Broadband is used as a generic term for different kinds of internet connections and services that are available in the UK. It enables you to gain access to the email, online shopping and services, data and information, and streaming TV at high speed. In the UK, broadband was introduced in the early 2000’s. It was offered through BT phone lines, which allowed users to use the service without having to connect or disconnect whenever they wanted to use it. Moreover, it was independent of the telephone service, enabling people to make phone calls and use the internet simultaneously.
Different Types of Broadband Available in the UK
Over the years, broadband has developed significantly in several ways, resulting in the emergence of its different forms, each having subtle unique features that differs them from each other. In the UK, there are several types of broadband connections available, and the location of your home or office is a major decisive factor regarding which type will be suitable for you. The choice of the type of broadband is also influenced by the speed and reliability of the connection that you want. The following are the most common types of broadband available in the UK:
This type of broadband connection transmits data using fibre-optic cables and requires a special modem that is connected to a telephone line or a TV receiver. The largest cable broadband service provider in the UK is Virgin Media, while other service providers include Plusnet, TalkTalk, Sky, and BT. Cable connection provides you with a maximum speed of 120Mbps, and is the most reliable and fastest connection available in the UK. Its speed is affected by the type of fibre connection you have, but unlike ADSL connections, distance doesn’t have any effect on its speed. Moreover, it doesn’t require you to have a working phone line.
Asymmetric Digital Subscriber Line (ADSL) uses a standard BT phone line to transmit data and is the original type of broadband. About 80 percent of people connect to the internet in the UK using ADSL or ADSL2+ connection, mainly because it is widely available and quite easy to set-up. This type of broadband connection requires users to have a working telephone service, along with a modem. It works by dividing your phone line into two separate channels, one for telephone and the other for the internet data transfer, allowing you to use both the services at the same time.
The maximum speed that you can get is 24Mbps, that too with ADSL2+ connection. The speed you get is affected by several factors such as the distance of your home or office from the telephone exchange, the time of the day, the contention ratio of the telephone line, and the quality of telephone cabling. These connections are quite cheap and easy to set-up, which is the reason why they are preferred by most internet users in the UK.
Mobile broadband is another popular form that uses the resources of the mobile network to connect users to the internet. Although this isn’t the fastest and cheapest form of broadband, most people still prefer it because it provides convenience of using the internet on their handheld devices. It allows people to access email, web, and shop online wherever there are mobile phone signals available. In some cases, it is the only form of broadband that is available in remote areas. In terms of speed and functionality, mobile broadband is divided into two types:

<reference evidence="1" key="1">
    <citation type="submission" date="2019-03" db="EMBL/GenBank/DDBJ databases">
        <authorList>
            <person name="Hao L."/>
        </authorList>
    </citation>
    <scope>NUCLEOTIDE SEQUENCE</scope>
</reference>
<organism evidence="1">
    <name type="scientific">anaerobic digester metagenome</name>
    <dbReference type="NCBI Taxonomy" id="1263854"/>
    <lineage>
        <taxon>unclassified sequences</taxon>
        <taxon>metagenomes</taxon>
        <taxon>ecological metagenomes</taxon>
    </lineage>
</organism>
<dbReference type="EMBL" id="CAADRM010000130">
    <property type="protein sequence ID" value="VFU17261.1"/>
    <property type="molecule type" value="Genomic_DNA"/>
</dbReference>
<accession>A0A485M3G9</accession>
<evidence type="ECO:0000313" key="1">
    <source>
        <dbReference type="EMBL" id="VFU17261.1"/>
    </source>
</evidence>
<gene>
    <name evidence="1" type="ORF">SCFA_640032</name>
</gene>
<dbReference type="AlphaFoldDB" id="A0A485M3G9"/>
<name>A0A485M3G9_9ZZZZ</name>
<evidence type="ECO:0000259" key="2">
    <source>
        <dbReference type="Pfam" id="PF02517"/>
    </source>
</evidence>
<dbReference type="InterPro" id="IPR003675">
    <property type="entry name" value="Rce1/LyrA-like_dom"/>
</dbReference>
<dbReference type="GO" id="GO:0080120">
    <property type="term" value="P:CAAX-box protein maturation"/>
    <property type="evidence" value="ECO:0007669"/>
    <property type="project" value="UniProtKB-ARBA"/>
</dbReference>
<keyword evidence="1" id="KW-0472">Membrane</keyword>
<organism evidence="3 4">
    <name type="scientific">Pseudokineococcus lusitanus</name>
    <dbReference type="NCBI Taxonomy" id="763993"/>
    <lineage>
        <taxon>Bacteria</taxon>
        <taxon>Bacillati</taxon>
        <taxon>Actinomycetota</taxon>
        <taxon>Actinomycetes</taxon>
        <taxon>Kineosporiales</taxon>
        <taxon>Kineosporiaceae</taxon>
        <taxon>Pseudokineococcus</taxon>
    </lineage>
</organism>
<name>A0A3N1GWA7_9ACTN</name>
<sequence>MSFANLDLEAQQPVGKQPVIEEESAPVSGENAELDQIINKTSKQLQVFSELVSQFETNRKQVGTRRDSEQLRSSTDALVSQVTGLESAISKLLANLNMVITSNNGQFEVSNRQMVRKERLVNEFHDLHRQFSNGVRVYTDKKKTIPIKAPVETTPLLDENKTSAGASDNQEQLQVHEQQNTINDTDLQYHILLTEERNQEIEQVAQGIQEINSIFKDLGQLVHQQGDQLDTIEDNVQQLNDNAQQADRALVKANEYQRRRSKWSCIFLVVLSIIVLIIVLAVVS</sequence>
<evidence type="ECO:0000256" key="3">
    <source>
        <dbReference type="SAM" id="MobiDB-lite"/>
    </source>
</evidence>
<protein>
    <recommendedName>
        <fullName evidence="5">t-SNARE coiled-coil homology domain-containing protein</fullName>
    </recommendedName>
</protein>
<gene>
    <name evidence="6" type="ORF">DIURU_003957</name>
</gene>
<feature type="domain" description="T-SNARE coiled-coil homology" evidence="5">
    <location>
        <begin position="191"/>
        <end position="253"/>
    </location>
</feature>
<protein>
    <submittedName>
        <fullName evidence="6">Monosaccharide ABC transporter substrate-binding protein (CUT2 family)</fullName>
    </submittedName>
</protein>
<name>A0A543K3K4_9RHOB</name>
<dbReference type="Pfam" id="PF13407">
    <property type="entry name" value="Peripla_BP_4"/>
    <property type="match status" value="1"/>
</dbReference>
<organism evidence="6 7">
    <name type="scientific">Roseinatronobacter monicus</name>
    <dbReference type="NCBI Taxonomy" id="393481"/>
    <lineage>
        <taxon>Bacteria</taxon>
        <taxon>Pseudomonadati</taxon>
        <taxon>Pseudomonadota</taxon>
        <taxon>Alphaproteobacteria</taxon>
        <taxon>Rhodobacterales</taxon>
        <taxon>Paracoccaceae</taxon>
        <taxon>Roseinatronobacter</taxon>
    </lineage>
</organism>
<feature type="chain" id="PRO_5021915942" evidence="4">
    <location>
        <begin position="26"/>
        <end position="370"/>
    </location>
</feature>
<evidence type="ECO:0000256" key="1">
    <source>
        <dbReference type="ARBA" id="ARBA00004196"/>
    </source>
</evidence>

- 3G – Due to the increasingly popularity and usage of handheld devices and their applications requiring internet connection, 3G was introduced. It allows users to access the internet through their mobile phones wherever there are mobile phone signals available. Mobile phone networks such as O2, Vodafone, and Three provide mobile broadband through a MiFi unit, a mobile broadband dongle, or a tethered mobile device. You can expect to get a maximum speed of 21Mbps. The speed is affected by several factors such as the time of day, the type of Mifi/dongle/mobile phone you use, availability of mobile signals, and your location.
- 4G – It is quite similar to 3G, but is better in various aspects. It uses latest broadband technology and allows you to use the internet at a much faster speed.
In fibre optic broadband, the data is transmitted using light through fibre optic cables. The internet speed is exceptionally fast and is not affected by distance or any other factors. However, most fibre optic broadband service providers don’t come all the way to your location and set-up the connection only a few hundred yards over coaxial cable or conventional BT phone lines. They use Fibre To The Cabinet (FTTC) broadband and connect it to the nearest BT street cabinet, establishing the connection using your normal phone line. Some major broadband companies, like Virgin Media, use a similar method and establish the connection using coaxial cables. The service provider may use Fibre To The Property (FTTP) broadband, but this method is not very popular.
This type of broadband is the only one that you may be able to use anywhere in the UK. It connects users to the internet through geostationary satellites and requires a satellite dish to direct the signals. However, the only drawback of this broadband is that it is very expensive as compared to other forms in terms of setup and running costs.
Local Loop Unbundling (LLU)
The working principle of LLU is quite similar to ADSL, but the broadband service provider uses their own equipment at the telephone exchange instead of rented ones from BT to offer services. In the past, this form of broadband was considered to be better than ADSL as it provided higher speed and cost less, but over time, BT improved ADSL and offered the same level of services as LLU providers.
All of the above mentioned types of broadband are available in the UK, and depending on your needs and your location, you can use them in combination as well.